• Instruments my dad played at the after party - 2
  • Relatives who suggested my cowboy boots were an inappropriate choice and did not at all go with my formal dress - 1
  • Number of people who approached me in the DJ booth and asked me to change the song - 17
  • Number of times I complied with song-change requests - 0
  • Aged Aunts who cried mightily whilst filming proceedings - 1
  • Radiantly happy cousins who floated back down the aisle with their new husband - 1
  • Balloons popped in anger by delinquent cousins - 1
  • Amusing witty asides made by my father - 35972
  • Hours spent in the company of relatives - 20
  • Bushranger shows filmed in my hometown watched on my return to The Peach - 1
  • Overall success as rated by the bride - 100% and I suppose that's the one point of raw data that actually matters. 

Tuesday, 30 August 2011

Reasons you will love him - Re:reading the dictionary

Tim Sinclair is brilliant. He is the Captain of Poetry at PAN magazine and also a poet. A good one, not one of those crap pretend ones. I've been waiting ages for his new verse novel to come out. His last verse novel, Nine Hours North, a verse novel for young adults, was fucking great, which is weird because I hate both verse novels and young adults.

When Tim announced he was releasing an echapbook, in the middle of revising drafts of his second big book, I became angry. Surely it is the duty of a Tim to finish a book as quickly as possible so that a Dale may read it? When I asked him about this he said no, no it's not actually a duty and he is working diligently on said new novel, as I bloody well know.

The new echapbook (I will make that a word) is called Re:reading the dictionary. Tim said something along the lines of it being an accidental book that came about as a result of his unnatural love of the dictionary and the more natural human desire to do other things when they really ought to be finishing their new novel. At least I think that's what he said.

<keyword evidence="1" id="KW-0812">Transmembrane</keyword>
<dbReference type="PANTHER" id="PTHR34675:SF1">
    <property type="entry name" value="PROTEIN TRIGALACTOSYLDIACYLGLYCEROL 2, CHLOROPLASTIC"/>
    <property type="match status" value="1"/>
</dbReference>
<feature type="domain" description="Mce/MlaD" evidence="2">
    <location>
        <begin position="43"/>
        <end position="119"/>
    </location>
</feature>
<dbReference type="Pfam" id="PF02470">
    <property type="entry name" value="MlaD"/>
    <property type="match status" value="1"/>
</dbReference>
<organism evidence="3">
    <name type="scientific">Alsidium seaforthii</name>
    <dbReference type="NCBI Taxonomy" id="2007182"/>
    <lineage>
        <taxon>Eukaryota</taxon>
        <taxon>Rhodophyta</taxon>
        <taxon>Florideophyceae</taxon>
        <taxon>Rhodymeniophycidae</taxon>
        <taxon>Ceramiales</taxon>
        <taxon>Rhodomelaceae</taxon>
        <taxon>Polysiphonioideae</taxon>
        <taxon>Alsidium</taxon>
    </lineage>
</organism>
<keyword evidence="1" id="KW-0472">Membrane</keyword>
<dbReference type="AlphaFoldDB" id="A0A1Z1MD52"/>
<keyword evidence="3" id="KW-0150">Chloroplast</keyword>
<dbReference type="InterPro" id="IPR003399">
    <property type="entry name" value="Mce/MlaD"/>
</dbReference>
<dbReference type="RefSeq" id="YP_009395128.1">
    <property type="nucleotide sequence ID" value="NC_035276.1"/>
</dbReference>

Tim is very busy and important so I have taken the liberty of interviewing myself* as Tim Sinclair about his new book.

DS: Hello 'Tim'.
DSasTS: Er, hello.
DS: Right, so the cover art is good. Who did that?
DSasTS: Kitty & Rosevich but you already knew that, seeing as how they collaborate with PAN magazine.
DS: Yes, fine. The words inside the book are also quite good. Who wrote those?
DSasTS: I did! You already know that too.
DS: No need to get tetchy. You seem rather violent for a poet. You're supposed to be all peaceful.
DSasTS: I am peaceful.
DS: So are you saying you're an elitist or something?
DSasTS: No. No, that's not at all what I'm saying. What are you doing?
DS: I'm practicing to be a hard-hitting reporter.
DSasTS: Fine. Good. Now about the book. It's an echapbook.
DS: I agree. It is an echapbook and it is brilliant. Why are you a poet?
DSasTS: It's available from my website Cottage Industry Press for a very small sum of money. Don't want to know about the book?
DS: You didn't answer my question. You're being very uncooperative. I think I should terminate this interview now for my own safety.
DSasTS: I don't think that's really necessary. If you would just sit still a second and stop doing that jumping around thing. You're being very distracting.
DS: Good. Fine. You can see how this is. The mind of the poet is a mysterious and important place. I have risked my life to bring you this hard-hitting inside view of a poet in his natural environment. It is with reluctance that I have had to cut the interview short and retreat to a safe distance. Interview over.
DSasTS: For fuck's sake!
There's a lesson in here. Poets, not as easy to impersonate as you might have thought.

Here's a proper interview with Tim about Re:reading the dictionary. Just in case you weren't satisfied with the above hard-hitting one.

You can find the real Tim Sinclair at Cottage Industry Press.


* I did not actually ask Tim for an interview, he probably would have said yes but that's really not the point. Right now it seems like a brilliant idea to pretend to be Tim. It would do well to note that the above is not at all what the real Tim Sinclair is likely to have said.  Hopefully this will not cause the real Tim Sinclair to become cross with me. Let's see what happens.